AGENCY SPONSOR: Office of Minority Health

FEDERAL CONTACT: Gerrie Maccannon

PHONE NUMBER: 301-443-5084

PIC ID: 6676

PERFORMER ORGANIZATION: Office of Minority Health, Rockville, MD
 

TITLE: Study of the Implementation of the OMH Bilingual/Bicultural Service Demonstration Grant Program, FY 1993-1995

ABSTRACT: This evaluation was a two-stage review of the effectiveness and efficacy of the OMH's bilingual/bicultural service demonstration grant program, a community-focused grants program aimed at increasing access to services for limited English-proficiency (LEP) populations (LEP). The evaluation examined FY 1993 and 1994 one-year project grants and three-year grants made in FY 1995. In stage one, a mail survey was sent to a selected sample of 32 FY 1993 and 1994 grantees, accompanied by telephone contacts to ensure clarification and completion of the survey. In stage two, nine site visits were conducted, resulting in case studies of FY 1995 grantees. Projects were diverse and representative of racial/ethnic and language groups. Forty-three languages were spoken by the recipients of services provided under these grants. Eight evaluation questions were addressed, including: (1) Did the program build capacity? (2) Did it increase health professionals' skills to address cultural and linguistic barriers? (3) Did the program increase knowledge of health care systems and access to care for LEP minorities? The study found that these community projects achieved notable impacts. For example, capacity building was shown in that more than one-half of the projects were continued beyond OMH funding. Organizational policies requiring staff training and integration of cultural competency were adopted in many cases, and many projects demonstrated success in moving LEP individuals into health care through provision of enabling services such as interpreter and case management services. More than 5,000 health providers participated in training, which documented changes in attitudes and knowledge about specific cultural circumstances (e.g., refugee experiences). Increased awareness of prevention and knowledge of the health care system were identified as the strongest areas of impact. Barriers to project implementation and successful strategies to address these problems are also presented.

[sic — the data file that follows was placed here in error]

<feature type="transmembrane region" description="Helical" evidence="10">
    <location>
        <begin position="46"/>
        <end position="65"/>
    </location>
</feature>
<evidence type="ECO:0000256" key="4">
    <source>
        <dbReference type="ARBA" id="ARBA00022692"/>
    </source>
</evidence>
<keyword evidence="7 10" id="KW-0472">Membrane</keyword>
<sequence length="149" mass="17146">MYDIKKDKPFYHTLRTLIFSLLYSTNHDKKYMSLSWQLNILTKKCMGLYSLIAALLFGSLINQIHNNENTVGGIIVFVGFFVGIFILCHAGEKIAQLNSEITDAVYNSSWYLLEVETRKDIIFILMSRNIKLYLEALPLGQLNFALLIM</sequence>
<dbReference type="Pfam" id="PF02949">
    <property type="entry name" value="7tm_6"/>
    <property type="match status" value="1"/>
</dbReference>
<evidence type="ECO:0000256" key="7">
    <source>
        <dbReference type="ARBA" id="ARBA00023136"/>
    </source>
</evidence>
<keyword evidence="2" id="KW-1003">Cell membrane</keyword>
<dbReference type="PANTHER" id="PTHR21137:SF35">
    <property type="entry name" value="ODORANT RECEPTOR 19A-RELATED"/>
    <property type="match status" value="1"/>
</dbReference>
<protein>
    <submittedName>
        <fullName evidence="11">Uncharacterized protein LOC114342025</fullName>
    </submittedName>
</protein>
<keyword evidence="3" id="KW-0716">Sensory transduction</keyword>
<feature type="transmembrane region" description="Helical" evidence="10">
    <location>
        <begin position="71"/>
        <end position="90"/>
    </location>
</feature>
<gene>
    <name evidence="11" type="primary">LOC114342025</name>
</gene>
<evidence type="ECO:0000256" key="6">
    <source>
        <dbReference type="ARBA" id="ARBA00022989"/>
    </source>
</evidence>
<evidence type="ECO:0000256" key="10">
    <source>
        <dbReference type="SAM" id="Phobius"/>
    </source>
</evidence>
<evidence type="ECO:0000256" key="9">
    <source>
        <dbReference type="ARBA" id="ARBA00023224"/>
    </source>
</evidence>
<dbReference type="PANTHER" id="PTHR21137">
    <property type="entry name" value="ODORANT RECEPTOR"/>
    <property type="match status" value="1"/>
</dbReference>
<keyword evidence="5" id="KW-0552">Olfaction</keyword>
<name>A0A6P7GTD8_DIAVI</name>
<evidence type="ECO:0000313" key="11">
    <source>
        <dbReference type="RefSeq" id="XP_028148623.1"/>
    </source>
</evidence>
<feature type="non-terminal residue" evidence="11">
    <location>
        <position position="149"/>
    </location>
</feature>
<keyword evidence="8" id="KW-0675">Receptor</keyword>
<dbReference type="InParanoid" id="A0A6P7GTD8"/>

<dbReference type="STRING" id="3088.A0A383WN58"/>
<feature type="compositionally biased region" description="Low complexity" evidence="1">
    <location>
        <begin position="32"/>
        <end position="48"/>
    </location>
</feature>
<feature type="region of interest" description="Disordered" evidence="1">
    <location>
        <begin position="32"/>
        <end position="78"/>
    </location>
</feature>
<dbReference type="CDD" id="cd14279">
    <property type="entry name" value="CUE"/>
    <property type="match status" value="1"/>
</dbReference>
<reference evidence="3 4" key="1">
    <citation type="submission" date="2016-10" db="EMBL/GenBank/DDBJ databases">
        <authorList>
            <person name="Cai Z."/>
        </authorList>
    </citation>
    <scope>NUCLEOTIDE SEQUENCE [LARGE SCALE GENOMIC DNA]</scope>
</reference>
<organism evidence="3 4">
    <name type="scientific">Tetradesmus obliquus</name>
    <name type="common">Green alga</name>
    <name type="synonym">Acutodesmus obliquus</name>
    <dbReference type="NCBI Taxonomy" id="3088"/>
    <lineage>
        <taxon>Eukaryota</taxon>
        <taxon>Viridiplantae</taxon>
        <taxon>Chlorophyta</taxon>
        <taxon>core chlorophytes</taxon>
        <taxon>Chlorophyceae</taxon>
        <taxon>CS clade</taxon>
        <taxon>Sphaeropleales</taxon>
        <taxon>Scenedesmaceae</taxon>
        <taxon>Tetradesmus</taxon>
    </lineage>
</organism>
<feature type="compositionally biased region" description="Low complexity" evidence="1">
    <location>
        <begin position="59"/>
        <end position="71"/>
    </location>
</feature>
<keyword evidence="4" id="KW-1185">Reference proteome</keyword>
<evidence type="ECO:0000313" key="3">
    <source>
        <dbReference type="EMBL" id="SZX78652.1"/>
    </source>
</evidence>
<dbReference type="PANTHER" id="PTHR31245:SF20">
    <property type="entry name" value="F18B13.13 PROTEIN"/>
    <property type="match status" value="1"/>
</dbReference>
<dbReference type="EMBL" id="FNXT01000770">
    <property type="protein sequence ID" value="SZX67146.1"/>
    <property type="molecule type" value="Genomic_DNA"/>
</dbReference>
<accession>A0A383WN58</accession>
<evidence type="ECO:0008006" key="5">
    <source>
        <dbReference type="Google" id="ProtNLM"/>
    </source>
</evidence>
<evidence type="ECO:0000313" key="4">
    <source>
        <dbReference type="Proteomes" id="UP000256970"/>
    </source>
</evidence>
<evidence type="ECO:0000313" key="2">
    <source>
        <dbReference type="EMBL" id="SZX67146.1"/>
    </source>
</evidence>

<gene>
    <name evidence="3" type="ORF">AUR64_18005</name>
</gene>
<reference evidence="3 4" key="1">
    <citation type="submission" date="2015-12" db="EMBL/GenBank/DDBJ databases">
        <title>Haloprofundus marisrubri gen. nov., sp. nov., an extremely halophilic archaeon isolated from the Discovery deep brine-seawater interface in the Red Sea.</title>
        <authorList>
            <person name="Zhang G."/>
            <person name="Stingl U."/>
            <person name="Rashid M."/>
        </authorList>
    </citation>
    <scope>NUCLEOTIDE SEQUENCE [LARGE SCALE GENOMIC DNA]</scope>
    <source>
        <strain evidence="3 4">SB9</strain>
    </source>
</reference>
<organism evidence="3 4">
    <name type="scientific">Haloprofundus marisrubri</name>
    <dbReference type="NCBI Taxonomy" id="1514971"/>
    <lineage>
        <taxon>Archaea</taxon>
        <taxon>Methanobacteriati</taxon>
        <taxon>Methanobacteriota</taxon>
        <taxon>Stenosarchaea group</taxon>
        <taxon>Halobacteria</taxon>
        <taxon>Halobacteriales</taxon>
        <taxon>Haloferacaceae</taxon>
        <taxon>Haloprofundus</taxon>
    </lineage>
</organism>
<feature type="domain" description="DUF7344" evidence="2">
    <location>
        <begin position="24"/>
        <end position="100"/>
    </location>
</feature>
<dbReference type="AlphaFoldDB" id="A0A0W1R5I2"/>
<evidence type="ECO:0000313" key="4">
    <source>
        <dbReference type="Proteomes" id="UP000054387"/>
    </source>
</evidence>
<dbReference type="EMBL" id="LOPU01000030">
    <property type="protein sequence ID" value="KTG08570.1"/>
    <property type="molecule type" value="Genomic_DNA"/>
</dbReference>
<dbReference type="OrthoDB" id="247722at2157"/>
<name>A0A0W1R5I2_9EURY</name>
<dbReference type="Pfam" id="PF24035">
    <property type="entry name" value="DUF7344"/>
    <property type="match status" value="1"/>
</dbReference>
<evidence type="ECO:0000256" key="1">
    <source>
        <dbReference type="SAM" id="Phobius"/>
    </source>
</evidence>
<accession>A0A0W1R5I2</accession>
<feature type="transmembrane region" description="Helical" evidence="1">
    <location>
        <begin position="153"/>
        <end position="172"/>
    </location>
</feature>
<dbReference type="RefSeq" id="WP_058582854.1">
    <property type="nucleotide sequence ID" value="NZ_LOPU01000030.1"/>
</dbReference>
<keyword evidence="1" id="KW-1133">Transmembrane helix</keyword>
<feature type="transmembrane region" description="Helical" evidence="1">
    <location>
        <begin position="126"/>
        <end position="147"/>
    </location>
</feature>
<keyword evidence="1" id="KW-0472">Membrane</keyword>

AGENCY SPONSOR: Office of Minority Health

FEDERAL CONTACT: Joan Jacobs

PHONE NUMBER: 301-443-9923

PIC ID: 6247

PERFORMER ORGANIZATION: Development Services Group, Inc. Bethesda MD